Induction therapy for patients with multiple sclerosis: why? When? How?CNS Drugs 2013; 27(6):403-9CD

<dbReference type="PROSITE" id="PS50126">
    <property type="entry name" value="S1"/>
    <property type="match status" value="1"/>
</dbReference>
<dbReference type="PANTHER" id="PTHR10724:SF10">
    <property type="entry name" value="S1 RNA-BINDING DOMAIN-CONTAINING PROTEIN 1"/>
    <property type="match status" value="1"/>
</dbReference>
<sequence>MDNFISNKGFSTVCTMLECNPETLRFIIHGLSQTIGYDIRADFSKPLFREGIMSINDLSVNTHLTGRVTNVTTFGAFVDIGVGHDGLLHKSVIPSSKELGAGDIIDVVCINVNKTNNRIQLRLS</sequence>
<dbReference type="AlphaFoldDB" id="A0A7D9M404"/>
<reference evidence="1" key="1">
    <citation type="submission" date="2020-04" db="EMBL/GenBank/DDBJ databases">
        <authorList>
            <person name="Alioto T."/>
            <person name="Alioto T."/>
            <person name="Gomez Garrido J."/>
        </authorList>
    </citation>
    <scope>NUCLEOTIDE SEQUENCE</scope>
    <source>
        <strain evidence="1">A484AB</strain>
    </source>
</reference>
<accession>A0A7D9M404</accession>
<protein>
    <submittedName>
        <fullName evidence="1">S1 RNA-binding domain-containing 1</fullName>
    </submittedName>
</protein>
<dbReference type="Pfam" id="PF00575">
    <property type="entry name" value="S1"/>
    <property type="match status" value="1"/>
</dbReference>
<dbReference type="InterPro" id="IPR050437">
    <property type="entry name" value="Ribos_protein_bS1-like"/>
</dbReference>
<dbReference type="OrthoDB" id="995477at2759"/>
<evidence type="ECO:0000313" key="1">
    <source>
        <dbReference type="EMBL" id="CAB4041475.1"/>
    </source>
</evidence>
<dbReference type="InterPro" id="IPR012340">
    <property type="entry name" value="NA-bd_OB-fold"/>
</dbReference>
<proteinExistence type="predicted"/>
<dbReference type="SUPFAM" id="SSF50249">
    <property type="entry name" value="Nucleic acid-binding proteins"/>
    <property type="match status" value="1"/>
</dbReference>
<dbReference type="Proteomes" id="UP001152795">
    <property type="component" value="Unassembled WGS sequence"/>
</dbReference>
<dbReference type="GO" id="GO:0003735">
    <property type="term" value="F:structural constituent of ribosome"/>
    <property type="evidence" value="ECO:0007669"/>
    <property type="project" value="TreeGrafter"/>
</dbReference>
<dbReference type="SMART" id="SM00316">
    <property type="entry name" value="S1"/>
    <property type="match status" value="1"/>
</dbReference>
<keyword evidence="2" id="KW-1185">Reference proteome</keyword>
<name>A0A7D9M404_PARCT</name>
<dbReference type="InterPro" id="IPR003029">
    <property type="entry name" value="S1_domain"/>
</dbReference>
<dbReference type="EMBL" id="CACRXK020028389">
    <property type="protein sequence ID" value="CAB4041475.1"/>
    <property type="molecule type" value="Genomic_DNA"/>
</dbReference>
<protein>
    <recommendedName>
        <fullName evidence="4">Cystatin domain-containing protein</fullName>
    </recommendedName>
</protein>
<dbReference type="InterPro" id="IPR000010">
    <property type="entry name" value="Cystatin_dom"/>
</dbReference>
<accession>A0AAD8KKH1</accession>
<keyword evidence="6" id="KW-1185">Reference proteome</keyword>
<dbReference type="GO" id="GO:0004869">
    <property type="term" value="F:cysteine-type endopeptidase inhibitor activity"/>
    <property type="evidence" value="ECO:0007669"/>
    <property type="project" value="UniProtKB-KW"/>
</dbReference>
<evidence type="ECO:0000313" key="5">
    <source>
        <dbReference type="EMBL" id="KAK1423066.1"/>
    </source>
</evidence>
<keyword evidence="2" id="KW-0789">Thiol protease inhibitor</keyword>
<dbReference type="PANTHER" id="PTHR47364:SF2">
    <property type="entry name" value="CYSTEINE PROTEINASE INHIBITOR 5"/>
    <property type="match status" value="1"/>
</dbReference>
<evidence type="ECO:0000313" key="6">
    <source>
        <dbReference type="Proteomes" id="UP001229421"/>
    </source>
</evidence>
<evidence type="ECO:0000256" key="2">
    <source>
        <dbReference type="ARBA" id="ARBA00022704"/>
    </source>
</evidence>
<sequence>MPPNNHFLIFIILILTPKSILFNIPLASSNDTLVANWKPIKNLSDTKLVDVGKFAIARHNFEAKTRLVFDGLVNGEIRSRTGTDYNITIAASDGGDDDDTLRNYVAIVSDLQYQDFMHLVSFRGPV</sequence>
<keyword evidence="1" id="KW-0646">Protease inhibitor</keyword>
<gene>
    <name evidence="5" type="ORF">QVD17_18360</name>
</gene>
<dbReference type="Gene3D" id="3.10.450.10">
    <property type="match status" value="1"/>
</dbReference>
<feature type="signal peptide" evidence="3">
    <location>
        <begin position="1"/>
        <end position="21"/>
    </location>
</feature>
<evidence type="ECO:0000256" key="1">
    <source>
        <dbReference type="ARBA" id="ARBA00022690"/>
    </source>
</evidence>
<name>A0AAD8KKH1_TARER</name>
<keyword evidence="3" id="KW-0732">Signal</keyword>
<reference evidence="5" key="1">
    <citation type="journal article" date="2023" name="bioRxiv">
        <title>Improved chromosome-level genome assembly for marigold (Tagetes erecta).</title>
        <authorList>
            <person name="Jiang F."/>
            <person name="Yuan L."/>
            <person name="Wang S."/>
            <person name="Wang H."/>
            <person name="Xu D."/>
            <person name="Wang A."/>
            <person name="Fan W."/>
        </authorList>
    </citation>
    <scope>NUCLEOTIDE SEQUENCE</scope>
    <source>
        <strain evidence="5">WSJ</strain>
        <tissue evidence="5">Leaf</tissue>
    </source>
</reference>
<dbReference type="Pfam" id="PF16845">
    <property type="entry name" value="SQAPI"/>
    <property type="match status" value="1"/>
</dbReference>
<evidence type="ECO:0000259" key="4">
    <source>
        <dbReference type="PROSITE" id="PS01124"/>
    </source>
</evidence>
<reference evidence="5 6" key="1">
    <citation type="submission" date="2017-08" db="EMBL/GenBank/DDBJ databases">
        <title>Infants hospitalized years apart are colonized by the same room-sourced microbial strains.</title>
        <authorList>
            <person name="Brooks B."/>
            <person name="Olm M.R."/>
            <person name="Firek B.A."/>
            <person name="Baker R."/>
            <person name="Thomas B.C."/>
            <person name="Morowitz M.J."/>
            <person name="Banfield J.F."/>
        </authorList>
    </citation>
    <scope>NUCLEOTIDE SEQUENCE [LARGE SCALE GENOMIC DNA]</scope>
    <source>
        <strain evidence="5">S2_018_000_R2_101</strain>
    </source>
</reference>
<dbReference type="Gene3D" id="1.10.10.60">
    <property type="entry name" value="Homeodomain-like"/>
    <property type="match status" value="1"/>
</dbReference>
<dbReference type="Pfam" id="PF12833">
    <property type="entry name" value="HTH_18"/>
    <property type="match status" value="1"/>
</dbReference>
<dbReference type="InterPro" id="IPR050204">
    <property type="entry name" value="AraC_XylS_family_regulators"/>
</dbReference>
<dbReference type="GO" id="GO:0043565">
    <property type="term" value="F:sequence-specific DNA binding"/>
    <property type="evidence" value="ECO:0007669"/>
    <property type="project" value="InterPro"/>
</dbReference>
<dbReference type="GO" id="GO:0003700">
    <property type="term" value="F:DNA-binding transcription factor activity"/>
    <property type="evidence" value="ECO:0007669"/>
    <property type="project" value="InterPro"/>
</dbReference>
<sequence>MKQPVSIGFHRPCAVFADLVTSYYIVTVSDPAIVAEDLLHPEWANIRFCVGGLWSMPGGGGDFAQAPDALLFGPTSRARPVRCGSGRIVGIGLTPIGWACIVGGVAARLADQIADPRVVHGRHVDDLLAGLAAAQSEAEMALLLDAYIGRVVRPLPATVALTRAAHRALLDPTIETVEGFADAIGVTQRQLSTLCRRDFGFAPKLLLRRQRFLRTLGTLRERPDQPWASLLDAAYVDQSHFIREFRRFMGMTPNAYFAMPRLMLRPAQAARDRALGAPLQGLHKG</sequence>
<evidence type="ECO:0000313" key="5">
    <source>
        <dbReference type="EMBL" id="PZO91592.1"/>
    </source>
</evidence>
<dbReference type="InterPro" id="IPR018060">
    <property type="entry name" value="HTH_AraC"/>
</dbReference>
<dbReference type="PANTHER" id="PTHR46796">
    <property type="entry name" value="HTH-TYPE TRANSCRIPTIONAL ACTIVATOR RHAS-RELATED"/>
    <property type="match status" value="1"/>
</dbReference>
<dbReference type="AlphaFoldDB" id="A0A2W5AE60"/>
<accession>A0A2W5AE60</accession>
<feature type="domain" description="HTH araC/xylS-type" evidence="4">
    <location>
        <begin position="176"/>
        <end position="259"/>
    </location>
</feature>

The concept of induction treatment followed by long-term maintenance treatment in multiple sclerosis (MS) has attracted considerable attention. The combination of mitoxantrone as the induction therapy followed by an immunomodulatory drug (e.g., interferon beta or glatiramer acetate) as the maintenance therapy is of particular interest. This approach is suitable for patients with particularly aggressive disease, characterised by frequent relapses with incomplete recovery and the accumulation of focal lesions visible on magnetic resonance imaging. A long-term study has shown that a short (6 month) course of mitoxantrone followed by maintenance therapy with an immunomodulatory drug brings about a rapid reduction in disease activity and subsequent sustained disease control for at least 5 years. Furthermore, randomised studies have demonstrated that induction with mitoxantrone followed by maintenance treatment affords better disease control than monotherapy with an interferon beta. Natalizumab is also effective in patients with very active MS, but has a propensity to result in rebound inflammatory disease activity on withdrawal. More recently, a mere 5-day course of 12-mg intravenous perfusions of alemtuzumab was found to bring long-term clinical benefits in early relapsing MS patients at risk of developing severe systemic autoimmune disease within the space of a few years.